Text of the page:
Square-Root Kalman-Filter: Calculate only upper triangular of QR-decomposition

I’m implementing the Square-Root Kalman-Filter similar to this python implementation:
Python - Square-Root Kalman-Filter
The implementation calculates the QR-decomposition, but it only needs the upper triangular matrix R (see here). The Q is not needed. I searched the internet to see, if there was an efficient implementation to just calculate the matrix R and not Q and found this matlab page: Matlab qr
It states: To calculate the upper-triangular factor R and permutation matrix P , but avoid computing the orthogonal matrix Q (which is often the most computationally expensive part of a call to qr ), you can specify B as an empty matrix:

emptyB = zeros(size(S,1),0);
[~,R,P] = qr(S,emptyB);

I got curious and tried to find something similar in Julia. The closest I could get was the following:

A = randn(10,5)
B = zeros(10,1)
LAPACK.gels!('N', copy(A), B)

This results in the same output for R as qr(A)
And indeed it is faster:

@btime LAPACK.gels!($'N', W, $B) setup=(W=copy(A)) evals=1 # 2.238 μs (7 allocations: 2.23 KiB)
@btime qr!(W) setup=(W=copy(A)) evals=1 # 3.772 μs (3 allocations: 608 bytes)

I have two questions:

  1. Why are there so many allocations even though LAPACK.gels! is an inplace function?
  2. Is there a better way to calculate the matrix R? I tried to use a zero sized B as suggested by the matlab page: LAPACK.gels!('N', copy(A), zeros(10,0)), but this does not provide the correct result.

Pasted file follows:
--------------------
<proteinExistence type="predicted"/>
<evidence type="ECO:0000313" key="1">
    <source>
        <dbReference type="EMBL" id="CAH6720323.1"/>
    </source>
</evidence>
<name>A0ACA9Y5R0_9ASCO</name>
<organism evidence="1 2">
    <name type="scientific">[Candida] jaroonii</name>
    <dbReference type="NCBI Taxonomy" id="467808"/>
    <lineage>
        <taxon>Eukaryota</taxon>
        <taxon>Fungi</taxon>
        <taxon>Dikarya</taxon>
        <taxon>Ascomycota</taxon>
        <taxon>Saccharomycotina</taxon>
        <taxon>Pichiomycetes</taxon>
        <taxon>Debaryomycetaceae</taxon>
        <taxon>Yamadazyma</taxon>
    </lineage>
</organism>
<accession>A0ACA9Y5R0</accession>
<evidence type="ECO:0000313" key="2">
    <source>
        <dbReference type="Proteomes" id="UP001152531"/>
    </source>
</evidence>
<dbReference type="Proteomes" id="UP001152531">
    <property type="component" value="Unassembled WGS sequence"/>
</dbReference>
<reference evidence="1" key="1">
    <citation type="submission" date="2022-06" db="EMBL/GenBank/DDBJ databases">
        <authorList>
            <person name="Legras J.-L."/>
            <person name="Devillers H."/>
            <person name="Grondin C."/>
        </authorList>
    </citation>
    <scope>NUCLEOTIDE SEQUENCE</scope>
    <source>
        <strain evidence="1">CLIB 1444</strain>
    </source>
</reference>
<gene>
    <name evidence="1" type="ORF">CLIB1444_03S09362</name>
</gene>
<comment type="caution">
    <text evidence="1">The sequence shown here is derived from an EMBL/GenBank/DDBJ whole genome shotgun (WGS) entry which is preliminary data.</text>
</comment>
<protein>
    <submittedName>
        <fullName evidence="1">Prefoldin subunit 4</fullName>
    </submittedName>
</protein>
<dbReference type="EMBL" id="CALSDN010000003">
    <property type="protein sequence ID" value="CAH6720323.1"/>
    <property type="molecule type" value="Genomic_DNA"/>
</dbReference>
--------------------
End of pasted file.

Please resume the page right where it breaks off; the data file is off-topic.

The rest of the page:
I’d like to make the package publicly available as soon as it is finished.

Are you sure you actually need the square root form? I find that by simply symmetrizing the covariance matrix in the right places, you get almost the same numerical performance with a textbook implementation.

I discussed the need of the square root KF with some industry people some 10 years ago (defence industry). Their point of view was that the square root KF is useful if one does calculations in Float32, but is not needed with Float64.


According to this paper The square-root unscented Kalman filter for state and parameter-estimation the square root form for the Unscented-Kalman-Filter has the following advantages:

  • better numerical properties (compared to the UKF)
  • guarantees positive semi-definiteness of the underlying state covariance

In my post above I asked for the standard Kalman-Filter, because I’d like to be able to switch from standard Kalman-Filter to the UKF or vice-versa depending on whether the process model or the measurement model is linear or non-linear.
Nonetheless, the SR-UKF also needs the matrix R from the QR-decomposition.

A classic book on factorization methods and the Kalman filter is Gerald J. Bierman’s Academic Press book from 1977; Factorization Methods for Discrete Sequential Estimation | Gerald J. Bierman (Eds.) | download (1lib.sk) . This was, of course, before the UKF, so there are probably newer books, but perhaps Bierman’s book contains some motivation. He was at the Jet Propulsion Lab in Pasadena at the time.